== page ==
Jim Hartman: Medicaid costs are unsustainable

Medicaid has the largest budget in Nevada state government. The explosive growth in Medicaid, far different than the limited federal-state health insurance partnership for the “deserving poor’” envisioned by President Lyndon Johnson in 1965, now threatens state cutbacks to education, infrastructure, and aid to localities.

Nevada is one of 36 states and the District of Columbia that used a provision of the Affordable Care Act (ObamaCare), to vastly expand their Medicaid programs. As a result, 670,000 Nevada residents — 21 percent of the total state population — now get some or all of their healthcare costs paid through the program. Medicaid expansion under ObamaCare was sold as a free federal lunch for the states, but the bill is now coming due.

Medicaid has grown exponentially since President Johnson signed it into law in July 1965. It was one of two amendments to the Social Security Act of 1935. One created Medicare, the federal health insurance for people over 65. The other amendment created Medicaid.

When Nevada Medicaid was enacted in 1967, it was called SAMI – State Aid to the Medically Indigent. The program then mirrored the “deserving poor” federal law construct, covering the blind, individuals with disabilities, low-income children and their caretaker relatives.

Nevada’s program soon began evolving and expanding resulting from federal additions of coverage and the state’s desire to leverage federal matching funds to cover more residents. The biggest single change in the program occurred in 2013 when Gov. Brian Sandoval expanded the state program as authorized by ObamaCare, resulting in dramatic increases in the number of recipients and costs.

In 1975, Medicaid spending cost $24.4 million and comprised 6.6 percent of the state budget — federal funding providing $13.3 million and the state share being $11.1 million.

Today, Nevada’s Medicaid program costs $3.61 billion, 27.8 percent of the total budget. That translates to $2.72 billion from the federal government and about $885 million in state funding. While Nevada’s rapid population growth has undoubtedly contributed to the increasing cost of Medicaid, that only accounts for a small piece.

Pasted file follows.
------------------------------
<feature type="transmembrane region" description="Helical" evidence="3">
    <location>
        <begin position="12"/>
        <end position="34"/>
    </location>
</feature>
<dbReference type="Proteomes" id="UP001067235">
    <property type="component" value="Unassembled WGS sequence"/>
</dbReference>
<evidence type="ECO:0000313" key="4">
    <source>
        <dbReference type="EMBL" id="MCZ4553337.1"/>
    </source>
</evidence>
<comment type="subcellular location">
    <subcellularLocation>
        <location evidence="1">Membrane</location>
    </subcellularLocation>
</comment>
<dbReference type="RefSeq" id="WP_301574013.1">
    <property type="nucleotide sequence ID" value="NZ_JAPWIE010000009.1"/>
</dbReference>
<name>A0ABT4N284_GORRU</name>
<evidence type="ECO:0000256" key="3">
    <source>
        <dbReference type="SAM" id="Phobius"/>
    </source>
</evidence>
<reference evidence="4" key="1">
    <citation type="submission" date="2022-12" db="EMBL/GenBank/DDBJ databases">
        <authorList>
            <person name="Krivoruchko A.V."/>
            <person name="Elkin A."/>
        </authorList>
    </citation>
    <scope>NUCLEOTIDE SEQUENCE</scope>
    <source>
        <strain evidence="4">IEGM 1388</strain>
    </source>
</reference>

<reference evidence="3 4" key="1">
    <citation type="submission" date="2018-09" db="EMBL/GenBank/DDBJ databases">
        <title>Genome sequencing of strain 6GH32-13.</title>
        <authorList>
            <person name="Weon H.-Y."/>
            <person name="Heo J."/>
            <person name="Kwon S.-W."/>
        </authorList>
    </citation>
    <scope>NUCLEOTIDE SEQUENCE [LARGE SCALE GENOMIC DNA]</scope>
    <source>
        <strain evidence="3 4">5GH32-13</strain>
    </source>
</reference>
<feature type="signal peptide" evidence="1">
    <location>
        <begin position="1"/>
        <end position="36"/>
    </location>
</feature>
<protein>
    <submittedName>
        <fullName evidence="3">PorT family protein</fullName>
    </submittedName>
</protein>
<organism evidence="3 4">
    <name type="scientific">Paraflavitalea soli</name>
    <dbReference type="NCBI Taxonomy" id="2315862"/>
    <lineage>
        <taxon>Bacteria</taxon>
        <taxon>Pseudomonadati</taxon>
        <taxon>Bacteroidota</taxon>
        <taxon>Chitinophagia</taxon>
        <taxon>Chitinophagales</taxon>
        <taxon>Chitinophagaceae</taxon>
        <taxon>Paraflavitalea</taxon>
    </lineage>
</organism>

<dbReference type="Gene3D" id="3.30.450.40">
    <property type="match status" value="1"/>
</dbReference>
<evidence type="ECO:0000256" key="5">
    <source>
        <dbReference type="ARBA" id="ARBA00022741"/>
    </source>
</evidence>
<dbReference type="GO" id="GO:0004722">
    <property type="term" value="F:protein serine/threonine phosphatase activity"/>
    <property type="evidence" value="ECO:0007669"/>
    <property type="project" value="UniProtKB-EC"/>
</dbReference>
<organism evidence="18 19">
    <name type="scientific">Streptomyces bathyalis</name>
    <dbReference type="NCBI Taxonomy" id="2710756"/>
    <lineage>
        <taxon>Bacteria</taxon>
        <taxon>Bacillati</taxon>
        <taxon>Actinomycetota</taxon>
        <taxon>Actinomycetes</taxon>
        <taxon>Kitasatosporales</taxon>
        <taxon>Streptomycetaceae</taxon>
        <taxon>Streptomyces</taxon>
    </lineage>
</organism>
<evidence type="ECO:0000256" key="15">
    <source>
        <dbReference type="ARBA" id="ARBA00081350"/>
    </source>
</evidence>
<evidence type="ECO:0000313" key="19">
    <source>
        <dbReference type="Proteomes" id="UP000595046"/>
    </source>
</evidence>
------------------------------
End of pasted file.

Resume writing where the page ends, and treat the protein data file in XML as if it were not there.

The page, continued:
While Nevada’s population has increased from 619,000 in 1975 to 3.12 million in 2019, the number of Medicaid enrollees skyrocketed over the same period — from 23,000 in 1975 to 670,000 in 2019.

Last year, nearly 230,000 full-time workers in Nevada and their children received care through Medicaid, meaning that roughly a third of Nevadans covered by the state’s health-insurance program for low-income individuals were either adults working full time or their children.

The biggest budget issue facing the state’s Medicaid program in 2019 is the slow, continued reduction of federal money. The federal government originally paid 65 percent of costs for traditional Medicaid and agreed to initially cover 100 percent of the expanded portion of the program. Now, he expanded program reimbursement has decreased to 90 percent and the traditional program federal payment cut as well.

Nevada will need another $114 million over two years to cover its greater responsibility for Medicaid expenses, and an additional $107 million to cover a growing number of people enrolling in the program.

Soaring spending on Medicaid, in parallel with runaway public employee pension costs, are “crowding out” other vital public service activities in the Silver State. Nevada is “feeling the squeeze,” particularly in education finance.

Teacher strikes in Oklahoma, Kentucky, West Virginia and Arizona last year are attributable to two reasons — the “crowding out” effects of Medicaid and public employee pension costs. If Nevada teachers aren’t getting bigger raises, it’s important to identify what pinches school spending.

Medicaid’s growth is devouring state funds — and unsustainable into the future.

Jim Hartman is an attorney living in Genoa.


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